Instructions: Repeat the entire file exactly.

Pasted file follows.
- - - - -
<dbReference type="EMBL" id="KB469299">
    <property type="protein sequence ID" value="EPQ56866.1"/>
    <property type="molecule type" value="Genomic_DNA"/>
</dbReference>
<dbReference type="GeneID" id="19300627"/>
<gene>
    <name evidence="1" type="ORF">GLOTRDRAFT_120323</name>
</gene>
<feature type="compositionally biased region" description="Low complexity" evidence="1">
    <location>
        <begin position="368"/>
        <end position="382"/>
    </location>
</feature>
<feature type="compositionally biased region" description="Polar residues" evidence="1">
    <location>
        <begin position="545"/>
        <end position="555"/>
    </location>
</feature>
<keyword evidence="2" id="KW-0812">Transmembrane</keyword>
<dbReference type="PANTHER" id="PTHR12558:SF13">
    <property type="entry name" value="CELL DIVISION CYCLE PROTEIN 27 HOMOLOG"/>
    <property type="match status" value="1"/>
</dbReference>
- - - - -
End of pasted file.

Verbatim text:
<dbReference type="EMBL" id="KB469299">
    <property type="protein sequence ID" value="EPQ56866.1"/>
    <property type="molecule type" value="Genomic_DNA"/>
</dbReference>
<dbReference type="GeneID" id="19300627"/>
<gene>
    <name evidence="1" type="ORF">GLOTRDRAFT_120323</name>
</gene>
<feature type="compositionally biased region" description="Low complexity" evidence="1">
    <location>
        <begin position="368"/>
        <end position="382"/>
    </location>
</feature>
<feature type="compositionally biased region" description="Polar residues" evidence="1">
    <location>
        <begin position="545"/>
        <end position="555"/>
    </location>
</feature>
<keyword evidence="2" id="KW-0812">Transmembrane</keyword>
<dbReference type="PANTHER" id="PTHR12558:SF13">
    <property type="entry name" value="CELL DIVISION CYCLE PROTEIN 27 HOMOLOG"/>
    <property type="match status" value="1"/>
</dbReference>